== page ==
Donald Trump's surrogates have cited Japanese internment camps as legal precedent for a potential Muslim registry. To say the least, this is a controversial defense of a so-called "Muslim ban," and it set off a storm of discussion about our own painful past.
A new exhibit at the University of Rochester explores this topic. “Internment: The Japanese-American Experience in World War II — A pilgrimage to WWII Japanese-American internment camps” is on view through December 11.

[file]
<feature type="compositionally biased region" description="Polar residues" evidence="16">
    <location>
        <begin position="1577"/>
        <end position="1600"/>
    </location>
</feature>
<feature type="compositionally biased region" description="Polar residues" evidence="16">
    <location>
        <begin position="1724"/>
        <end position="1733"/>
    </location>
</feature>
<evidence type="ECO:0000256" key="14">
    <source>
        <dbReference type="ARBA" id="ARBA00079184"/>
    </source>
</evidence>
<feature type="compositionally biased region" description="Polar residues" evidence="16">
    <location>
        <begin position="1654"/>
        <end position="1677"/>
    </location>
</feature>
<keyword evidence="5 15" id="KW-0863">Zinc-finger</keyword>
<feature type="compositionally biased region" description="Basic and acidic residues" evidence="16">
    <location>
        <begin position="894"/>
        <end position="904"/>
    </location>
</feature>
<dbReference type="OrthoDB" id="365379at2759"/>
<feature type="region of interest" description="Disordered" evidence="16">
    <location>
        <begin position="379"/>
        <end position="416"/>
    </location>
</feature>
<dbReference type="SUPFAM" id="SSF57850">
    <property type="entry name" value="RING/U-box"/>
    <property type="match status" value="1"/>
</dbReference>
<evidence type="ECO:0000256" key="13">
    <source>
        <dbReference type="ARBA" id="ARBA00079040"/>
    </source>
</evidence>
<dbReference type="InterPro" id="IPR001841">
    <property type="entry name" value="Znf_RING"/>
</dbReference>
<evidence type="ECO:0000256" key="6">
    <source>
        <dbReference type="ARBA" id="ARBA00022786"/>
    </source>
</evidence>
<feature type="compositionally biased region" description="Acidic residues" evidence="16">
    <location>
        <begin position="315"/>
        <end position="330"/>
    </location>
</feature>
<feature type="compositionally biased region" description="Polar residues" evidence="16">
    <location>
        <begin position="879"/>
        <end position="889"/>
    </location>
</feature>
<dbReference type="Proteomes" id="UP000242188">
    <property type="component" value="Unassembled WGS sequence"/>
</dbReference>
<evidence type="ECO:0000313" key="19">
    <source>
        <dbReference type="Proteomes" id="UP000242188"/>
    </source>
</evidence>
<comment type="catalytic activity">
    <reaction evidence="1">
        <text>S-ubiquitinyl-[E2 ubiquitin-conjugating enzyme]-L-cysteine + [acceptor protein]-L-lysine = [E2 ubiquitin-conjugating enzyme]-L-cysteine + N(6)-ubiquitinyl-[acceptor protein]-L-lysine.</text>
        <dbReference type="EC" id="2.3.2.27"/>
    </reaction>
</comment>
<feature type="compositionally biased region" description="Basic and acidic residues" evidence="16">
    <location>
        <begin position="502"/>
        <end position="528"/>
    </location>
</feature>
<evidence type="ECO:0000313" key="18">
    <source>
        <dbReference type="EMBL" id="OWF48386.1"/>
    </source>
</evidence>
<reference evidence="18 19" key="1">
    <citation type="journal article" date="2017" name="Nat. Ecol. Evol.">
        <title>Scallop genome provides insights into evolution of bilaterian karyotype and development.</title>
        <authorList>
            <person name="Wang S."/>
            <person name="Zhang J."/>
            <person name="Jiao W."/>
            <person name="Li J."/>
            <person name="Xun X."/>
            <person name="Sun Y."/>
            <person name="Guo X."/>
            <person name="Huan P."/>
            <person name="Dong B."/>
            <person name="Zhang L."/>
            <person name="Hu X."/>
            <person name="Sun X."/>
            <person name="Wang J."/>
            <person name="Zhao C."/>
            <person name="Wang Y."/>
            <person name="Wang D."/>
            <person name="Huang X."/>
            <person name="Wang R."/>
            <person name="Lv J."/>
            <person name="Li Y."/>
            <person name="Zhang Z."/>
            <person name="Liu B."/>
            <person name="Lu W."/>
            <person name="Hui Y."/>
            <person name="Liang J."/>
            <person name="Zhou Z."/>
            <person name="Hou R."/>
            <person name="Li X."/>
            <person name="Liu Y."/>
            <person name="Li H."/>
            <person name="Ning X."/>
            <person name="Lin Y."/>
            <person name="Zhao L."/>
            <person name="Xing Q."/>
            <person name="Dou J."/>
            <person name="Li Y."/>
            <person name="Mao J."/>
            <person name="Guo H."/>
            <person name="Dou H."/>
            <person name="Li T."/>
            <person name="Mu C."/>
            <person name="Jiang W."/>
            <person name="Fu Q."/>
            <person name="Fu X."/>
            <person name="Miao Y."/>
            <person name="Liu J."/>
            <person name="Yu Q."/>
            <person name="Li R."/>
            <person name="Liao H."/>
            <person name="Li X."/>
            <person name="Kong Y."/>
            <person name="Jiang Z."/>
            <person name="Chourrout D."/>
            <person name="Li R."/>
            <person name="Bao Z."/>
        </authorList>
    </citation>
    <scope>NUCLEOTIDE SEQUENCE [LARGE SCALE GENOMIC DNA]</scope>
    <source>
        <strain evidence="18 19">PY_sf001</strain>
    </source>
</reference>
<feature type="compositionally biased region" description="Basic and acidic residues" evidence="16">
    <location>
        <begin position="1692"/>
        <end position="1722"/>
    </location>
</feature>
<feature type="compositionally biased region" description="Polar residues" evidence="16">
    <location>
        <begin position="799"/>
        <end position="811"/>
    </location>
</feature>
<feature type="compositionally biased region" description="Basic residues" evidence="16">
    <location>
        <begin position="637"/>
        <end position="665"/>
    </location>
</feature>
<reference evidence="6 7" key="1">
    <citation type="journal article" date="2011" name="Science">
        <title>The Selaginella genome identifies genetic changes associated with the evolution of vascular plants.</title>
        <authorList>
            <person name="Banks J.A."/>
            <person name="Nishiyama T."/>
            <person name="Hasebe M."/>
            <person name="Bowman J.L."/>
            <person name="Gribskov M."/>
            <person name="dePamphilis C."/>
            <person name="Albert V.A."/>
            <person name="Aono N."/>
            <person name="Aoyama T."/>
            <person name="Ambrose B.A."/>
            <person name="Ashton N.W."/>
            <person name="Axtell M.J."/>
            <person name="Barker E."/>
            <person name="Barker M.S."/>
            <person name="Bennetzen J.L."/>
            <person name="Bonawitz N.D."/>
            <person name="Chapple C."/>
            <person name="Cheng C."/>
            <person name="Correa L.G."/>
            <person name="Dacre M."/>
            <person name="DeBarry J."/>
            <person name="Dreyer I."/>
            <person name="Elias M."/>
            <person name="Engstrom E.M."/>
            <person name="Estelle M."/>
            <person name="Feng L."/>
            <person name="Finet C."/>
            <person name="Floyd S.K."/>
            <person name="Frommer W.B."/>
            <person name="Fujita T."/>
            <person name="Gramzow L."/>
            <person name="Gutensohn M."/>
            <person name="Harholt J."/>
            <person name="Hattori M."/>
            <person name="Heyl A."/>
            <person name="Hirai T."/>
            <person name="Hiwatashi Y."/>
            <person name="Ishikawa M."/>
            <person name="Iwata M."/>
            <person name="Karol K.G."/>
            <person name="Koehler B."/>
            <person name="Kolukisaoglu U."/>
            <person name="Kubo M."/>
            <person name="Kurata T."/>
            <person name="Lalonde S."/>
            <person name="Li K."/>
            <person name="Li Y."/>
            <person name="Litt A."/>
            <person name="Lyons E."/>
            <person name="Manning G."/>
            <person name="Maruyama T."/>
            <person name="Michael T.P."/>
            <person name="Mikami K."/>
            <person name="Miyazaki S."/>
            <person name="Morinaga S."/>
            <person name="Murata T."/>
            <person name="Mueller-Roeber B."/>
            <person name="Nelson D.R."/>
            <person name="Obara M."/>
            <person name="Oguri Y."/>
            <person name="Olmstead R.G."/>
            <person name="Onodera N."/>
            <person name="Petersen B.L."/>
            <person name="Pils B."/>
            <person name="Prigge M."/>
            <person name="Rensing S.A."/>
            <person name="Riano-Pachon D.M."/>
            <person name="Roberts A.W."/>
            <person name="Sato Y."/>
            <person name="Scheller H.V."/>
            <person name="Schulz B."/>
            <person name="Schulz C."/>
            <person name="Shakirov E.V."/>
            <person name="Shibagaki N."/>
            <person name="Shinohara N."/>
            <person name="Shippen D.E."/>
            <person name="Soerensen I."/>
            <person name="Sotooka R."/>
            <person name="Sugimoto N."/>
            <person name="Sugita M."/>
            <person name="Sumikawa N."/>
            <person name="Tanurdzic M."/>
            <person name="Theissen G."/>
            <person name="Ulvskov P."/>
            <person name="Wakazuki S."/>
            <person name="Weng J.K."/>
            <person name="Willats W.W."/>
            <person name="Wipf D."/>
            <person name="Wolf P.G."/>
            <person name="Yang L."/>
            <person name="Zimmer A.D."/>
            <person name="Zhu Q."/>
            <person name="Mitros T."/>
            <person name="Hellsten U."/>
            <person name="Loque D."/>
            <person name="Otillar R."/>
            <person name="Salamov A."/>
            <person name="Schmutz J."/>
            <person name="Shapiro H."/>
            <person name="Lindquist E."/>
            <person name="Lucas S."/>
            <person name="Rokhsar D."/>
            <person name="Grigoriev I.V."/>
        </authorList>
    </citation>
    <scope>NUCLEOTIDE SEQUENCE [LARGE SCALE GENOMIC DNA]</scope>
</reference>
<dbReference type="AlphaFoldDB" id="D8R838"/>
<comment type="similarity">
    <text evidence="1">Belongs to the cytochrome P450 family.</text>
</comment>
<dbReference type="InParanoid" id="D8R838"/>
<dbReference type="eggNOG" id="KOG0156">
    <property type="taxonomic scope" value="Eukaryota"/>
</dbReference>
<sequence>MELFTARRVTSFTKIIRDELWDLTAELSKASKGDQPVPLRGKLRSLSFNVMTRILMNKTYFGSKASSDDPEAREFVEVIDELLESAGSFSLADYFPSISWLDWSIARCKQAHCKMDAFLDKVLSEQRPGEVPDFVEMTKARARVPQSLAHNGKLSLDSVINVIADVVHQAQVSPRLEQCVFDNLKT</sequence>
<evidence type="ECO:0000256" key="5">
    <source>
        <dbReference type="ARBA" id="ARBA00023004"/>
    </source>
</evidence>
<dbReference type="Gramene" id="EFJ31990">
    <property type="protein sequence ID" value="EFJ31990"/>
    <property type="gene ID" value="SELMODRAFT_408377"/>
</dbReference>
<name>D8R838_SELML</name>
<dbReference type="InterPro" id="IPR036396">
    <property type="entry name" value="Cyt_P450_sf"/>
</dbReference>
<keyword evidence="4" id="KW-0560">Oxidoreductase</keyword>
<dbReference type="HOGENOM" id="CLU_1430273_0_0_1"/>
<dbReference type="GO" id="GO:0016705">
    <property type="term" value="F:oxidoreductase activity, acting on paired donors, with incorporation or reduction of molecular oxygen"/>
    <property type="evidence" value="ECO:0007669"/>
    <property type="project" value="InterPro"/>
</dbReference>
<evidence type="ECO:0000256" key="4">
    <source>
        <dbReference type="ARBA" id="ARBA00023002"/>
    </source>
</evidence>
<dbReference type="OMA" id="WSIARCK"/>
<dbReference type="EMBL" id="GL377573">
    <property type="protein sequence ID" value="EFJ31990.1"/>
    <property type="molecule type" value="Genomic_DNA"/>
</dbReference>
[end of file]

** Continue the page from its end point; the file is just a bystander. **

We try to learn from that past with our panel:
- Joanne Bernardi, associate professor of Japanese and film and media studies, and head of the Japanese program at the University of Rochester
- Notch Miyake, photographer and activist
- Margaret Miyake, photographer and activist
- Ken Warner, descendent of an American who was interned